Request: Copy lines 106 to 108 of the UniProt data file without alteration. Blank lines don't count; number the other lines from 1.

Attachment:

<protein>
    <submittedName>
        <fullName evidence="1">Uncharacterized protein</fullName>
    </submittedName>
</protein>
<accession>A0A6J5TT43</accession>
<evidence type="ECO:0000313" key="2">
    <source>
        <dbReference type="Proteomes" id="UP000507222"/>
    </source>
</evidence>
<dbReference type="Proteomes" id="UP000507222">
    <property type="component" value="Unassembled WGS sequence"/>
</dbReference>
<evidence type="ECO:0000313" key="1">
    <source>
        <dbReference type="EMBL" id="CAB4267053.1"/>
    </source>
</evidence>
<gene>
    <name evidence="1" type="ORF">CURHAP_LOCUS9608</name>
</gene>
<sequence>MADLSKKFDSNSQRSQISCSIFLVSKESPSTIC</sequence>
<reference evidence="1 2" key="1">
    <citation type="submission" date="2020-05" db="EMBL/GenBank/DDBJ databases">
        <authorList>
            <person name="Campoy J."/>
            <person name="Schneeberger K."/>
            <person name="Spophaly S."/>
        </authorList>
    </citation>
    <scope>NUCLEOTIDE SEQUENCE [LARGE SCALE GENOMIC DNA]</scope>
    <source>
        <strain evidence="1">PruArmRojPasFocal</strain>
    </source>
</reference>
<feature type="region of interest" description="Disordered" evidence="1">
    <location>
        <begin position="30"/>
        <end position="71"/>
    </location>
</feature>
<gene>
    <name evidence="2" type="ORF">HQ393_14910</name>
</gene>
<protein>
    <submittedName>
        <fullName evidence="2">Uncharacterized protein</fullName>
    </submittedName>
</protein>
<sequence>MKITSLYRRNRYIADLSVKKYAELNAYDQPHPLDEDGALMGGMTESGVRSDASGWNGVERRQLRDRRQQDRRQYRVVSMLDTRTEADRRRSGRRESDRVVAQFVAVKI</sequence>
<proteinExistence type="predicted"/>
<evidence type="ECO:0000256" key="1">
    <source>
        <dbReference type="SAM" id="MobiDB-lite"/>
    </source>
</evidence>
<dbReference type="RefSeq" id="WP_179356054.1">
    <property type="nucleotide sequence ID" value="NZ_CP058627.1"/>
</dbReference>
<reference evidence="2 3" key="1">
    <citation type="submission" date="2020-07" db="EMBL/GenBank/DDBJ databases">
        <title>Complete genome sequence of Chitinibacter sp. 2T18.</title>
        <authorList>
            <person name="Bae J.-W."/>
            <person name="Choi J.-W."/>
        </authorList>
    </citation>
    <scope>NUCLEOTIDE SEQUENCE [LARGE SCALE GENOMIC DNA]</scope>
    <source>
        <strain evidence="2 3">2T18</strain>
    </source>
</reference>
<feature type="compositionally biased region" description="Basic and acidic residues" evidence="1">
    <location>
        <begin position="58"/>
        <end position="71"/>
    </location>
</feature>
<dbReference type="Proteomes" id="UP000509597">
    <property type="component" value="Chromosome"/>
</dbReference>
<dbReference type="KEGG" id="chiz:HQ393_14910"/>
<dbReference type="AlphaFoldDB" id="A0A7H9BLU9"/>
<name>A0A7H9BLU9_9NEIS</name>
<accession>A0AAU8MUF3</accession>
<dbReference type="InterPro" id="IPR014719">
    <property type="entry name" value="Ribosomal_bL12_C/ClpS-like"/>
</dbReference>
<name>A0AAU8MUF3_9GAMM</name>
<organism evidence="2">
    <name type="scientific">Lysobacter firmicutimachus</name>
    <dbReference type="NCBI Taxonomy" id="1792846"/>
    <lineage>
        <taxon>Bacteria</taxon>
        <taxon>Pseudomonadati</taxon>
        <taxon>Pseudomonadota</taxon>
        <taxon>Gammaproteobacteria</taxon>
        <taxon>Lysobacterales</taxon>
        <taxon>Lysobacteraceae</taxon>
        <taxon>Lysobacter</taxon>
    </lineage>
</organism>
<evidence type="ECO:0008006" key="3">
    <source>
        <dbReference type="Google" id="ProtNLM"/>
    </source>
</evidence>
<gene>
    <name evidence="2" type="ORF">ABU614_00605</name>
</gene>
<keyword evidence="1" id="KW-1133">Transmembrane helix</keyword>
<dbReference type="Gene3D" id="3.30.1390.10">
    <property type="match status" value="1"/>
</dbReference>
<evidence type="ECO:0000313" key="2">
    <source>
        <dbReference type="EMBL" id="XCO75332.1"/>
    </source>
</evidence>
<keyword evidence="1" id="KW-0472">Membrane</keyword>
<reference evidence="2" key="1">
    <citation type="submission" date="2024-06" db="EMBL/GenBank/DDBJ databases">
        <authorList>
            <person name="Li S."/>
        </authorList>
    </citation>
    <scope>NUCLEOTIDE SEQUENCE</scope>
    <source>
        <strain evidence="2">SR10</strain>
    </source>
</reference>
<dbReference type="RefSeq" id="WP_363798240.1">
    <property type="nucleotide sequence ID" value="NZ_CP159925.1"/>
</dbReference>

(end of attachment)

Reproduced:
        <dbReference type="Google" id="ProtNLM"/>
    </source>
</evidence>